H. Beam Piper before. Though he died tragically. he left behind a marvelous corpus of golden-age Science Fiction. One of his stories was "The Uller Uprising." What makes this story interesting is that it is a retelling in space of the Indian Rebellion, better known (to me) as the Sepoy Rebellion.
I have mixed feelings toward the British Raj. I thoroughly approve of the treasonous actions of George Washington, et al., in throwing off the yoke of British Rule. Individual people know how to run their lives much better than some commissar hundreds of miles away. Nevertheless, I think India is better off today than if the Moguls had remained unmolested.
In The Uller Uprising, a bunch of Earthlings are doing what I imagine that the British did in India. They're working with people from another culture, doing commerce, and making money. Since the Earthlings have a more advanced technology, they can pay better wages than the local despots who are into slavery and coercion. The Earthlings do a pretty good job of winning hearts and minds by improving everyone's standard of living.
On the other side, the local despots who see their power eroding have a clear edge in the tradition, and religion side of the hearts and minds equation. The Earthlings maintain cordial relations with the existing feudal lords who are being paid off to go along with continued trade and development. This seems to correspond to what little I know of the Brits in India.
The Uller Uprising predates multiculturalism and its notion that all cultures are morally equivalent. Thus we see abolitionist colonial officials depicted as morally superior to the slave-taking indigenous rulers. The story is written from the colonial government's perspective and by extension it made me feel more sympathetic of the Brits.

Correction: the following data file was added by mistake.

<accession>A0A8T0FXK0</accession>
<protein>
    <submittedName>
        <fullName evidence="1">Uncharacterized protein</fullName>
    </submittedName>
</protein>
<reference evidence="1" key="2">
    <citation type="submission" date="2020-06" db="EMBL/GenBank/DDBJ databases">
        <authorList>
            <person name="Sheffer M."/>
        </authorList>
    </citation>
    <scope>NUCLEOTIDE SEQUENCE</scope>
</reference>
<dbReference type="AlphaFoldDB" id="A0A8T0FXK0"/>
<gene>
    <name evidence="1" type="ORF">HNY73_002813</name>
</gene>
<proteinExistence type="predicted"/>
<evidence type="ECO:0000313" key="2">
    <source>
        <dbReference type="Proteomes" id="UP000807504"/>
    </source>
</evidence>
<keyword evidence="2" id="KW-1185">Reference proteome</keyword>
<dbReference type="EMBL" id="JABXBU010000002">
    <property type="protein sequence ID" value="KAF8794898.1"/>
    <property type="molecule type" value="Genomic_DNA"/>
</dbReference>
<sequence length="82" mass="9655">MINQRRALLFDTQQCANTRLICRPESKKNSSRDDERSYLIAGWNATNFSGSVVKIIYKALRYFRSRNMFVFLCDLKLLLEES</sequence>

After a treacherous betrayal by a coalition of indigenous rulers, the Ullerans go to war and the primary interest of the Earthlings becomes surviving the unpleasantness.
As is usually the case, when two elites compete for supremacy on the battlefield, the non-elite common people do most of the dying.
In the aftermath of the uprising, the Earthlings' relationship with the Ullerans changes from a mostly commercial one to a more authoritarian one with a lot more soldiers and a much heavier hand.
Local rule is fine and all, but a tribal chief is screwing me over is not much different from some British dude screwing me over. And if my tribal chief is illiterate and that British dude is an Oxford grad, the latter will do a better job of figuring out where to build roads and setting up public institutions.
The trouble with colonial rule is that the British dude will look primarily to his interests and not my interests. Of course, in a feudal society, the nobility's interests are just as divorced from the common people's interests as some foreign dude's. Same goes when the guys calling the shots are members of the "revolutionary people's committee." Meet the new boss, same as the old boss. Some animals are more equal than other animals. And all that.
Though you might think H. Beam Piper is a reprobate colonialist, he does not regard the indigenous alien Ullerans as any less capable than their human counterparts. The aliens manage to start with a roughly Middle Ages level of technological development and in short order figure out how to build nukes. And just for fun, the humans have to scramble to find blueprints for their own bomb--in the pages of a pornographic romance novel.
For these reasons I give The Uller Uprising 5-stars.
Like I said before, I have mixed feelings about the British Raj. My sympathies were as much for the colonials in The Uller Uprising as they were against the colonials in Thunder In The East. My friend from Delhi is adamant that independence--despite the murderous transition of the partition--is a good thing and good riddance to the Brits.
Yet, he plays the bagpipes and enjoys cricket. Maybe it would have been better if India kicked out the Brits when we did.